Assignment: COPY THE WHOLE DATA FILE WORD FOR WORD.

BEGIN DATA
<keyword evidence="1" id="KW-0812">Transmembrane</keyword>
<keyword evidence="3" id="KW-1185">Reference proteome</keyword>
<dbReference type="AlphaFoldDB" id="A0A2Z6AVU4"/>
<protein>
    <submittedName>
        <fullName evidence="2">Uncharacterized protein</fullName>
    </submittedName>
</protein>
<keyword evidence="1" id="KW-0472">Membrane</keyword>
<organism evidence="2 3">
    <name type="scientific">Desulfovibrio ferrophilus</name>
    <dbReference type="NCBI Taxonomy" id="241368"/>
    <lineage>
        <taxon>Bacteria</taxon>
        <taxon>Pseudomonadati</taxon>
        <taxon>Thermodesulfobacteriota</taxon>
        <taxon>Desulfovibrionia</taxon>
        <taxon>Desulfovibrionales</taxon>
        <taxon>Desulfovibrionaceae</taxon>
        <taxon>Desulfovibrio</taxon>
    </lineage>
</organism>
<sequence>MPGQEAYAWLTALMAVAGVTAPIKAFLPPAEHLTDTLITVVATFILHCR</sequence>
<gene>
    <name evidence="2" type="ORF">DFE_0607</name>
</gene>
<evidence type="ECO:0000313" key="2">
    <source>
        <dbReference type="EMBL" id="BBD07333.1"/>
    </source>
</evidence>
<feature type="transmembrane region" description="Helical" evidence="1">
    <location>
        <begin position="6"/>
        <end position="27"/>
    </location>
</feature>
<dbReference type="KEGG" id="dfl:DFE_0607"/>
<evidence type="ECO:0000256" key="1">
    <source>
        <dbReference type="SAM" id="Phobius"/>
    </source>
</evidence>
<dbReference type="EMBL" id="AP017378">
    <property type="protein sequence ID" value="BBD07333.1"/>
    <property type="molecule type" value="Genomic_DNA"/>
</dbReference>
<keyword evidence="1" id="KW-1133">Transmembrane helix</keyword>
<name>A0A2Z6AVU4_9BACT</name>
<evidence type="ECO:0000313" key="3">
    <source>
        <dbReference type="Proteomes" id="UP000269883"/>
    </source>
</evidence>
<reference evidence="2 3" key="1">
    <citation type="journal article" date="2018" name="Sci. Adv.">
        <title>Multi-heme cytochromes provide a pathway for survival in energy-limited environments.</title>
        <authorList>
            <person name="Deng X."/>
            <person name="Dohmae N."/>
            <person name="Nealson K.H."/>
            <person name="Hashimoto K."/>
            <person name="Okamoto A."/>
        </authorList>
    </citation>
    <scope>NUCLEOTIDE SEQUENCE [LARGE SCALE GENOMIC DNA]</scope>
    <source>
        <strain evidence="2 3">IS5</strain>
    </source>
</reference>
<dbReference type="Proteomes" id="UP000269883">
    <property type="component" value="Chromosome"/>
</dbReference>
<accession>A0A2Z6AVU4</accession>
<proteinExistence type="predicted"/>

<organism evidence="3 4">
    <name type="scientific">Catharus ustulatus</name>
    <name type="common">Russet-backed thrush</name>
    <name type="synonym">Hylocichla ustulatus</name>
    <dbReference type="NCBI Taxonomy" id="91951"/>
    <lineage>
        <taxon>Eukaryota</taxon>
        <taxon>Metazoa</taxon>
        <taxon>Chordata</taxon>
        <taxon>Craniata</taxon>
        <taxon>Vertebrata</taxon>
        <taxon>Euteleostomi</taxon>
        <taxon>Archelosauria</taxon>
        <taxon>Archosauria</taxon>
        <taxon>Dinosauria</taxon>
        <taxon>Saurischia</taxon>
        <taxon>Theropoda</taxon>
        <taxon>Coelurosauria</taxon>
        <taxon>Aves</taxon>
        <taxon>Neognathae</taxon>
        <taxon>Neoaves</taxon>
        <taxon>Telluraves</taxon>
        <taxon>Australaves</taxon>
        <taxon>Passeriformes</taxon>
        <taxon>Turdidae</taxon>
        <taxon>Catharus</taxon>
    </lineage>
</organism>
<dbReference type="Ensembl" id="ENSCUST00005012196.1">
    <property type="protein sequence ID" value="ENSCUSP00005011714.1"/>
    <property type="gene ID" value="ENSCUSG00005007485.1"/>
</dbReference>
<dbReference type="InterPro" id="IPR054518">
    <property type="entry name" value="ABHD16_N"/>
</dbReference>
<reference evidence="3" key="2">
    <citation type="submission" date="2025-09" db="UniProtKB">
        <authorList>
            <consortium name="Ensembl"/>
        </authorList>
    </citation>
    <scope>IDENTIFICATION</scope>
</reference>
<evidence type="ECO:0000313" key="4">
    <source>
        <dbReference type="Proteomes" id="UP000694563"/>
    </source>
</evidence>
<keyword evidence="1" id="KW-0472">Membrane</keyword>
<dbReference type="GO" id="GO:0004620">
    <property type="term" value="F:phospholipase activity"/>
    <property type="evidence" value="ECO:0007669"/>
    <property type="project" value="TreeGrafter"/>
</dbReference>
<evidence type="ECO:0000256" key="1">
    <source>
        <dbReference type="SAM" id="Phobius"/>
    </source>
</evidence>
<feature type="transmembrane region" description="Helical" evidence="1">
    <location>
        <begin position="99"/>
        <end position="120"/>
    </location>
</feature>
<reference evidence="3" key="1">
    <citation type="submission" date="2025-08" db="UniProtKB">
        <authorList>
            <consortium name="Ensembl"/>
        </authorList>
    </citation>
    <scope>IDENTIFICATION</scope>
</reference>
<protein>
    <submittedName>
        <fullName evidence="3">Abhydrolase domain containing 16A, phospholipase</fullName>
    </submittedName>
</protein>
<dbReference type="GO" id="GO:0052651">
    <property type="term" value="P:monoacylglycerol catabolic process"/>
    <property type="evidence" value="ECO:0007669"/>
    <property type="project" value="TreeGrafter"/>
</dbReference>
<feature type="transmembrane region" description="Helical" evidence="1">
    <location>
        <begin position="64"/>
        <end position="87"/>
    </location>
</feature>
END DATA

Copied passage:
<keyword evidence="1" id="KW-0812">Transmembrane</keyword>
<keyword evidence="3" id="KW-1185">Reference proteome</keyword>
<dbReference type="AlphaFoldDB" id="A0A2Z6AVU4"/>
<protein>
    <submittedName>
        <fullName evidence="2">Uncharacterized protein</fullName>
    </submittedName>
</protein>
<keyword evidence="1" id="KW-0472">Membrane</keyword>
<organism evidence="2 3">
    <name type="scientific">Desulfovibrio ferrophilus</name>
    <dbReference type="NCBI Taxonomy" id="241368"/>
    <lineage>
        <taxon>Bacteria</taxon>
        <taxon>Pseudomonadati</taxon>
        <taxon>Thermodesulfobacteriota</taxon>
        <taxon>Desulfovibrionia</taxon>
        <taxon>Desulfovibrionales</taxon>
        <taxon>Desulfovibrionaceae</taxon>
        <taxon>Desulfovibrio</taxon>
    </lineage>
</organism>
<sequence>MPGQEAYAWLTALMAVAGVTAPIKAFLPPAEHLTDTLITVVATFILHCR</sequence>
<gene>
    <name evidence="2" type="ORF">DFE_0607</name>
</gene>
<evidence type="ECO:0000313" key="2">
    <source>
        <dbReference type="EMBL" id="BBD07333.1"/>
    </source>
</evidence>
<feature type="transmembrane region" description="Helical" evidence="1">
    <location>
        <begin position="6"/>
        <end position="27"/>
    </location>
</feature>
<dbReference type="KEGG" id="dfl:DFE_0607"/>
<evidence type="ECO:0000256" key="1">
    <source>
        <dbReference type="SAM" id="Phobius"/>
    </source>
</evidence>
<dbReference type="EMBL" id="AP017378">
    <property type="protein sequence ID" value="BBD07333.1"/>
    <property type="molecule type" value="Genomic_DNA"/>
</dbReference>
<keyword evidence="1" id="KW-1133">Transmembrane helix</keyword>
<name>A0A2Z6AVU4_9BACT</name>
<evidence type="ECO:0000313" key="3">
    <source>
        <dbReference type="Proteomes" id="UP000269883"/>
    </source>
</evidence>
<reference evidence="2 3" key="1">
    <citation type="journal article" date="2018" name="Sci. Adv.">
        <title>Multi-heme cytochromes provide a pathway for survival in energy-limited environments.</title>
        <authorList>
            <person name="Deng X."/>
            <person name="Dohmae N."/>
            <person name="Nealson K.H."/>
            <person name="Hashimoto K."/>
            <person name="Okamoto A."/>
        </authorList>
    </citation>
    <scope>NUCLEOTIDE SEQUENCE [LARGE SCALE GENOMIC DNA]</scope>
    <source>
        <strain evidence="2 3">IS5</strain>
    </source>
</reference>
<dbReference type="Proteomes" id="UP000269883">
    <property type="component" value="Chromosome"/>
</dbReference>
<accession>A0A2Z6AVU4</accession>
<proteinExistence type="predicted"/>

<organism evidence="3 4">
    <name type="scientific">Catharus ustulatus</name>
    <name type="common">Russet-backed thrush</name>
    <name type="synonym">Hylocichla ustulatus</name>
    <dbReference type="NCBI Taxonomy" id="91951"/>
    <lineage>
        <taxon>Eukaryota</taxon>
        <taxon>Metazoa</taxon>
        <taxon>Chordata</taxon>
        <taxon>Craniata</taxon>
        <taxon>Vertebrata</taxon>
        <taxon>Euteleostomi</taxon>
        <taxon>Archelosauria</taxon>
        <taxon>Archosauria</taxon>
        <taxon>Dinosauria</taxon>
        <taxon>Saurischia</taxon>
        <taxon>Theropoda</taxon>
        <taxon>Coelurosauria</taxon>
        <taxon>Aves</taxon>
        <taxon>Neognathae</taxon>
        <taxon>Neoaves</taxon>
        <taxon>Telluraves</taxon>
        <taxon>Australaves</taxon>
        <taxon>Passeriformes</taxon>
        <taxon>Turdidae</taxon>
        <taxon>Catharus</taxon>
    </lineage>
</organism>
<dbReference type="Ensembl" id="ENSCUST00005012196.1">
    <property type="protein sequence ID" value="ENSCUSP00005011714.1"/>
    <property type="gene ID" value="ENSCUSG00005007485.1"/>
</dbReference>
<dbReference type="InterPro" id="IPR054518">
    <property type="entry name" value="ABHD16_N"/>
</dbReference>
<reference evidence="3" key="2">
    <citation type="submission" date="2025-09" db="UniProtKB">
        <authorList>
            <consortium name="Ensembl"/>
        </authorList>
    </citation>
    <scope>IDENTIFICATION</scope>
</reference>
<evidence type="ECO:0000313" key="4">
    <source>
        <dbReference type="Proteomes" id="UP000694563"/>
    </source>
</evidence>
<keyword evidence="1" id="KW-0472">Membrane</keyword>
<dbReference type="GO" id="GO:0004620">
    <property type="term" value="F:phospholipase activity"/>
    <property type="evidence" value="ECO:0007669"/>
    <property type="project" value="TreeGrafter"/>
</dbReference>
<evidence type="ECO:0000256" key="1">
    <source>
        <dbReference type="SAM" id="Phobius"/>
    </source>
</evidence>
<feature type="transmembrane region" description="Helical" evidence="1">
    <location>
        <begin position="99"/>
        <end position="120"/>
    </location>
</feature>
<reference evidence="3" key="1">
    <citation type="submission" date="2025-08" db="UniProtKB">
        <authorList>
            <consortium name="Ensembl"/>
        </authorList>
    </citation>
    <scope>IDENTIFICATION</scope>
</reference>
<protein>
    <submittedName>
        <fullName evidence="3">Abhydrolase domain containing 16A, phospholipase</fullName>
    </submittedName>
</protein>
<dbReference type="GO" id="GO:0052651">
    <property type="term" value="P:monoacylglycerol catabolic process"/>
    <property type="evidence" value="ECO:0007669"/>
    <property type="project" value="TreeGrafter"/>
</dbReference>
<feature type="transmembrane region" description="Helical" evidence="1">
    <location>
        <begin position="64"/>
        <end position="87"/>
    </location>
</feature>